FDA recently published guidance for preventing the cross-contamination of finished pharmaceuticals and active pharmaceutical ingredients with nonpenicillin beta-lactam antibiotics. The guidance, titled Non-Penicillin Beta-Lactam Risk Assessment: A CGMP Framework, includes recommendations focused on the manufacturing process.
Like penicillin, nonpenicillin beta-lactam drugs may be sensitizing agents that trigger hypersensitive allergic immune responses in patients. Cross-contamination of drugs with nonpenicillin beta-lactam drugs can cause reactions that range from rashes to anaphylaxis, which may be life-threatening.
The guidance recommends that manufacturers assess and establish strict controls, including facility-design provisions that ensure separation, to prevent cross-contamination with nonpenicillin beta-lactam drugs. “FDA expects manufacturers to treat sensitizing nonpenicillin beta-lactam-based products similarly” to penicillin, and to separate production facilities for the former drugs, following current good manufacturing practice, according to the guidance. Manufacturers should create “appropriate separation and control systems” to prevent cross-contamination, the guidance says.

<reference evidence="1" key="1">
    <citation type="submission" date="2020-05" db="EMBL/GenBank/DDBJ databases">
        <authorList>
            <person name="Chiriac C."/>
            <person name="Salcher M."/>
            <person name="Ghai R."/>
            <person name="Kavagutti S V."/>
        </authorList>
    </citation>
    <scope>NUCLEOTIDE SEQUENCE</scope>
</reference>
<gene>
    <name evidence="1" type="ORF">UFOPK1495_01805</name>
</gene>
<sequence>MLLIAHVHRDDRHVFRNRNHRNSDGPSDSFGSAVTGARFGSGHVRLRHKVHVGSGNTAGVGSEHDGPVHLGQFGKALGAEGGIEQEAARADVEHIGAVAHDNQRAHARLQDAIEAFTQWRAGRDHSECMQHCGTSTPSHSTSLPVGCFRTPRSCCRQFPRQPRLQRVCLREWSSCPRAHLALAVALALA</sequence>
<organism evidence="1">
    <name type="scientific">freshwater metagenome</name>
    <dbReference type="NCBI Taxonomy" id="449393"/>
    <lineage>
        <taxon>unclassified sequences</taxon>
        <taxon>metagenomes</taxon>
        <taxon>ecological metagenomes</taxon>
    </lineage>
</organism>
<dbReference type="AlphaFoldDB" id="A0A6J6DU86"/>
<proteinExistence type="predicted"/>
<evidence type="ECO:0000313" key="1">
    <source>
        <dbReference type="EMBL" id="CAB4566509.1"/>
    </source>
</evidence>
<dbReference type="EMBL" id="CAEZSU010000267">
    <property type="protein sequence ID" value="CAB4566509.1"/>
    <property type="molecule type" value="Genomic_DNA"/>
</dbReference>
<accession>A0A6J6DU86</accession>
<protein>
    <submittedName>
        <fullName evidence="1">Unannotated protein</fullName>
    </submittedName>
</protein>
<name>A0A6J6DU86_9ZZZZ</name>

Manufacturers should structurally isolate the section of a facility dedicated to manufacturing a sensitizing nonpenicillin beta-lactam from facility areas in which other drugs are produced. “Manufacturing that is restricted to a specific class of beta-lactam compound (e.g., the cephalosporin family of products) would generally not mandate separate facilities and air-handling systems, and could permit production campaigning and cleaning as sufficient control,” says the guidance.
A section within 21 CFR 211 requires drugmakers to institute building and facility controls to prevent cross-contamination of drug products, and the regulation describes the establishment of separate areas for operations as necessary to prevent contamination during manufacturing or processing. In addition, 21 CFR § 211.42(d) requires that operations relating to the manufacture, processing, and packing of penicillin be performed in facilities separate from those used for other drug products. These provisions are similar to those in the ICH Q7 guidance, which recommends dedicated production areas (e.g., facilities, air-handling equipment, or processing equipment) in the production of highly sensitizing materials.